India’s third lunar mission, Chandrayaan-3, took another big step towards the Moon on Thursday. Space agency Indian Space Research Organisation (Isro) said on 17 August that the lander module (LM) of Chandrayaan-3 spacecraft, which comprises of the Vikram lander and a rover, had successfully separated from the spacecraft’s propulsion module.
In a post on X (formerly known as Twitter), Isro said the LM was set to descend to a slightly lower orbit upon a deboosting planned for tomorrow (18 August) around 1600 hrs IST. India now has three satellites around the Moon, the space agency added in its post. It also said that the propulsion module will continue its journey in the current orbit for months/years. The SHAPE payload on board the module will perform a spectroscopic study of the Earth’s atmosphere and measure the variations in polarization from the clouds on Earth – to accumulate signatures of exoplanets that would qualify for our habitability.
The mission successfully took off from the second launch pad at SDSC-SHAR, in Sriharikota, on board the LVM3 heavy lift launch vehicle, on 14 July. According to a Press Trust of India (PTI) report, after its launch, Chandrayaan-3 entered into the lunar orbit on 5 August, following which orbit reduction maneuvers were carried out on 6, 9, 14 and 16 August. “As the mission progressed, a series of maneuvers are being conducted by ISRO to gradually reduce Chandrayaan-3's orbit and position it over the lunar poles... The spacecraft is scheduled to make a soft landing on the south polar region of the Moon on August 23,” the PTI report adds.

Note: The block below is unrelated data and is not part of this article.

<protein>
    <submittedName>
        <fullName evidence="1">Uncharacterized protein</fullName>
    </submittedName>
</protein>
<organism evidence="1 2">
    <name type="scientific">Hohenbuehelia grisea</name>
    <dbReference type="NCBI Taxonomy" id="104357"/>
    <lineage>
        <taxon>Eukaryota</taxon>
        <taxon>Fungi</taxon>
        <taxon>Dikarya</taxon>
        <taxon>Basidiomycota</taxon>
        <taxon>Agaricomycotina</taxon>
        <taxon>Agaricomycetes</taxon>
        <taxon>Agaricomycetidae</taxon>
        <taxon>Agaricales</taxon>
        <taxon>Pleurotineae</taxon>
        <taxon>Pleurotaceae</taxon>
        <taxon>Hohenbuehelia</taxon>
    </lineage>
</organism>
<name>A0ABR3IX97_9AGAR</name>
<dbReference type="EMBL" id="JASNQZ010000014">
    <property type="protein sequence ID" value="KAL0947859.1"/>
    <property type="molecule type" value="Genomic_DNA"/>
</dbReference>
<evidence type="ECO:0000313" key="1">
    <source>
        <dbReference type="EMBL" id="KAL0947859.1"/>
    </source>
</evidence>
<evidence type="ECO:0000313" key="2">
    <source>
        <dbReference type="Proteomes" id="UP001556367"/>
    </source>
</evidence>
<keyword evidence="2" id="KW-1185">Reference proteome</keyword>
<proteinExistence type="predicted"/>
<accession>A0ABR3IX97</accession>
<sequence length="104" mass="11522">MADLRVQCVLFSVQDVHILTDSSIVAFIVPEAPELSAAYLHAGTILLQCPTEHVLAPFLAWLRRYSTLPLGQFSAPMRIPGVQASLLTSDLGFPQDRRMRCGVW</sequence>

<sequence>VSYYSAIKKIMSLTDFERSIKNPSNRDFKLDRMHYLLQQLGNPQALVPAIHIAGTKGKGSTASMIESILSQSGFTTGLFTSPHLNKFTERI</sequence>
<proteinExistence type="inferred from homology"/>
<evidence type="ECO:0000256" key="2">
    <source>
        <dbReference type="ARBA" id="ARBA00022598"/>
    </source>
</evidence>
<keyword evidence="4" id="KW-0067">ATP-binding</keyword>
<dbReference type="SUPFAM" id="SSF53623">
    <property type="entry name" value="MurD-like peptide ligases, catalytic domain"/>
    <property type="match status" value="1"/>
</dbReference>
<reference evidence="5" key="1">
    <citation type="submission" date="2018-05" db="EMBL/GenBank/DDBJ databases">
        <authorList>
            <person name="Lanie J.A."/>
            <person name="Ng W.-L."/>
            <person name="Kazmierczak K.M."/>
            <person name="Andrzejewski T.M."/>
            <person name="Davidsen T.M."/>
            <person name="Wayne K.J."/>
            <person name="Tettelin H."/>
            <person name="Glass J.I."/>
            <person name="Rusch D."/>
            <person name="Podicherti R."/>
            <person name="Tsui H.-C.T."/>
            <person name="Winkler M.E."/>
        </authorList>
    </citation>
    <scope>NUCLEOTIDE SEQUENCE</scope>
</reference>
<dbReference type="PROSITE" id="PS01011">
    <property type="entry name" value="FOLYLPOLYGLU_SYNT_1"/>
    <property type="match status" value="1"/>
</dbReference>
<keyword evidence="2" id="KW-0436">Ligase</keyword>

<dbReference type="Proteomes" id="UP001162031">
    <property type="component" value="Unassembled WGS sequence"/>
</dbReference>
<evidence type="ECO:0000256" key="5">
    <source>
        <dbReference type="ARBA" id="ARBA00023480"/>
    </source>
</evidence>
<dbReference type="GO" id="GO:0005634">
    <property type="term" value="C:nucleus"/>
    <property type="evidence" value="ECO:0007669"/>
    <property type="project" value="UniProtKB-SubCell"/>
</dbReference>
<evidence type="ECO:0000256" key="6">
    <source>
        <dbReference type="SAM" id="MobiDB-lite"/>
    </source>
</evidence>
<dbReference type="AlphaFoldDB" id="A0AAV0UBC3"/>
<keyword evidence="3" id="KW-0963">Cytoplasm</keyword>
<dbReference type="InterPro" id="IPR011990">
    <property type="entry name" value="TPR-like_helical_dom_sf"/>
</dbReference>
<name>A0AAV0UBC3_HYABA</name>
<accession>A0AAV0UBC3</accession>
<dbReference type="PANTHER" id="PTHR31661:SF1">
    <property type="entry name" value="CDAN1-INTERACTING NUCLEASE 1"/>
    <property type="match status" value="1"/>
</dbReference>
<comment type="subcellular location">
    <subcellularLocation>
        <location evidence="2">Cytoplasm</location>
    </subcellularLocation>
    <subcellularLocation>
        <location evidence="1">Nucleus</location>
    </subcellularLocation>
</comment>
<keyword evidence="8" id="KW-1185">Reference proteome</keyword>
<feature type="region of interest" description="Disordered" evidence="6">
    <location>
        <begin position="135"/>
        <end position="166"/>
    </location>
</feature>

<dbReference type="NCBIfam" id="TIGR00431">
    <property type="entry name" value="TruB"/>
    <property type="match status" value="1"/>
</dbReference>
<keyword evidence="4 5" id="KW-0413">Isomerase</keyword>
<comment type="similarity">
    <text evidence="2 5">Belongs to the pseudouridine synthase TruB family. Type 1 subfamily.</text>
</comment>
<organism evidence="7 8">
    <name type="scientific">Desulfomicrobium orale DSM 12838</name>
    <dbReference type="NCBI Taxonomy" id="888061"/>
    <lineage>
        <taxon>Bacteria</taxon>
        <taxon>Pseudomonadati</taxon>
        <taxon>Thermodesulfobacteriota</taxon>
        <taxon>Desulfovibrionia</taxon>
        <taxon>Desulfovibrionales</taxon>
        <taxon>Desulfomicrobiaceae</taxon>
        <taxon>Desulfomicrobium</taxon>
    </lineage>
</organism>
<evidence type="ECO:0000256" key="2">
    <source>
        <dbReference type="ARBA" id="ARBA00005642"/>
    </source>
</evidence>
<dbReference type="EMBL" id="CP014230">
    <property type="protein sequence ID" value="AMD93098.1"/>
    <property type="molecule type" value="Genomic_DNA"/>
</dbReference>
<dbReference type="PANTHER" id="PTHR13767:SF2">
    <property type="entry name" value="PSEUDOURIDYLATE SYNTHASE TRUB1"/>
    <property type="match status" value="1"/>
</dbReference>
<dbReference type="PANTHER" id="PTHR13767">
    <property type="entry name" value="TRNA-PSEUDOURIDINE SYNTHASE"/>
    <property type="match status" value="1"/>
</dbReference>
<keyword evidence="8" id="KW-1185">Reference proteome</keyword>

Chandrayaan-3 Mission:— ISRO (@isro) August 17, 2023
‘Thanks for the ride, mate! 👋’
said the Lander Module (LM).
LM is successfully separated from the Propulsion Module (PM)
LM is set to descend to a slightly lower orbit upon a deboosting planned for tomorrow around 1600 Hrs., IST.
Now, 🇮🇳 has3⃣ 🛰️🛰️🛰️… pic.twitter.com/rJKkPSr6Ct
A follow-on mission to Chandrayaan-2, which was launched in July 2019, Chandrayaan-3 aims to demonstrate end-to-end capability in safe landing and roving on the lunar surface. The mission is also expected to help Isro’s future plans for interplanetary missions.
Earlier this month, Russia also launched its Luna-25 mission, as it aims to return to the Moon for the first time in almost 50 years. Unlike India, a PTI report explains, Russia is taking a more direct trajectory to the Moon, potentially allowing it to attempt a landing as early as August 21, just 10 days since its launch.
Only the US, Russia and China have previously achieved a controlled landing on the lunar surface.